Alex comments in my last post:
Jeff, I just received a statement from my child's pediatrician's office. The statement is for services from February. This is the first statement that I have received for this visit and the amount due is already 31 to 60 days late. I'm meticulous about keeping credit bills and statements for about two years, especially medical bills because of the tax deduction for medical expenses. Seeing that the statement was already considered late, it made me interested to find out how many times I've been billed for medical expenses so long after the visit. I looked back and found that about 90% of my bills were either; billed before the insurance company had paid for the visit, making my bill/statement for the entire amount of the visit (which, of course, I had no intention of paying until insurance had paid their portion, making my amount due late by the next time the billing cycle had come around to find out my "real" amount due); or, billed thirty or more days after the visit, after insurance had paid (making my amount due fall in that "late" category). In every instance, I've found that I've never been charged a late fee or interest on the amount due although, by stated billing practice, I could have been.This is a very good set of questions. I think, in general, that the medical bills themselves aren't so much the problem. Medical-related bankruptcies involve lots of debts... when you're sick, you can't make the mortgage/rent, car payment, credit cards, etc. Eventually, medical debts do get sold to collectors who will sue you, ruin your credit, etc. But before that, doctor's offices are pretty good about working with their patients to get payment. They'll accept payment plans, they'll accept late payments without dinging your credit, etc. (I'm saying all this in general... I'm sure there are individual exceptions to this all over the place.) All those other debts aren't so understanding and flexible.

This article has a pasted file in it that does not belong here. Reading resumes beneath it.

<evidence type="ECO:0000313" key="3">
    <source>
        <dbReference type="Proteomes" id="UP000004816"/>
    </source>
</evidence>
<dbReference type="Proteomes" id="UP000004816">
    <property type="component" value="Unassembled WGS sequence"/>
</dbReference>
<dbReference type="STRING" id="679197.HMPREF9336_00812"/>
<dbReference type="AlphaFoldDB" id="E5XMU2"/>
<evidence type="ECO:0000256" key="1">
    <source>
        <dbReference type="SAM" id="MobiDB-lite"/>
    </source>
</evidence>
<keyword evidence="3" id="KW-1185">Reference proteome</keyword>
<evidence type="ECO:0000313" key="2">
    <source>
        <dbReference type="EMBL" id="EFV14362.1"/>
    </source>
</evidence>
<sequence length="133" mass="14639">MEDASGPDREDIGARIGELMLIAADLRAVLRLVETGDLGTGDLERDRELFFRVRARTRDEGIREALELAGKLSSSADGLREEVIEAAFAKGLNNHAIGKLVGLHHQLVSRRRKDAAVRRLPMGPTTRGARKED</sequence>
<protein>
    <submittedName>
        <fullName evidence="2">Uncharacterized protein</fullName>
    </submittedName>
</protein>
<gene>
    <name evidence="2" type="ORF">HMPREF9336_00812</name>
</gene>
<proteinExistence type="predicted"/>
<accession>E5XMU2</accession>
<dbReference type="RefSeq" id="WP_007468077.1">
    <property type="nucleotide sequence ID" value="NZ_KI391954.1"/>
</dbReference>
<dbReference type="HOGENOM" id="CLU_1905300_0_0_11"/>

This raises the question for me: How many of these collections/bankruptcies due to medical bills that we hear about are because of, what I would consider, sloppy billing practices used by the medical office or insurance company? Sure, I understand the huge emergency medical bills that have defaulted because of lack of insurance (I have a family member who works construction in that bind), but what about the people that have insurance but just don't understand the billing statements that they receive?
So yeah, I think a lot of medical bills are sent late and contain innaccuracies (I've had a billing/insurance issue with a doctor's office myself, and in the last 60 days), but I don't think those kind of delinquencies are reported to the credit bureaus right away. Because insurance companies drag their feet, medical offices are used to a certain amount of delay in getting their payments. That's probably why in your experience you don't tend to get charged late fees even when the payments are technically going to be late.
And remember, the medical bankruptcies we keep hearing about are wildly exaggerated. And even when the bankruptcy case isn't willfully misinterpreted by scholars with an agenda, the medical bills themselves aren't always what brought on the bankruptcy, but the credit cards, taxes, and other expenses that got out of hand while the debtor was sick.
So my take on your final question is entirely different. I'm guessing that while sloppy billing practices and insurance-related billing problems are probably pretty common, they aren't especially responsible for collections or bankruptcies. I think it's even possible that hospitals, insurance companies, and medical offices are more likely to make extra money off of these billing issues than to drive a debtor to bankruptcy. (I suggest that because with the last three medical issues I've had, I've been double-billed or had some other over-charging that I had to dispute to get resolved.)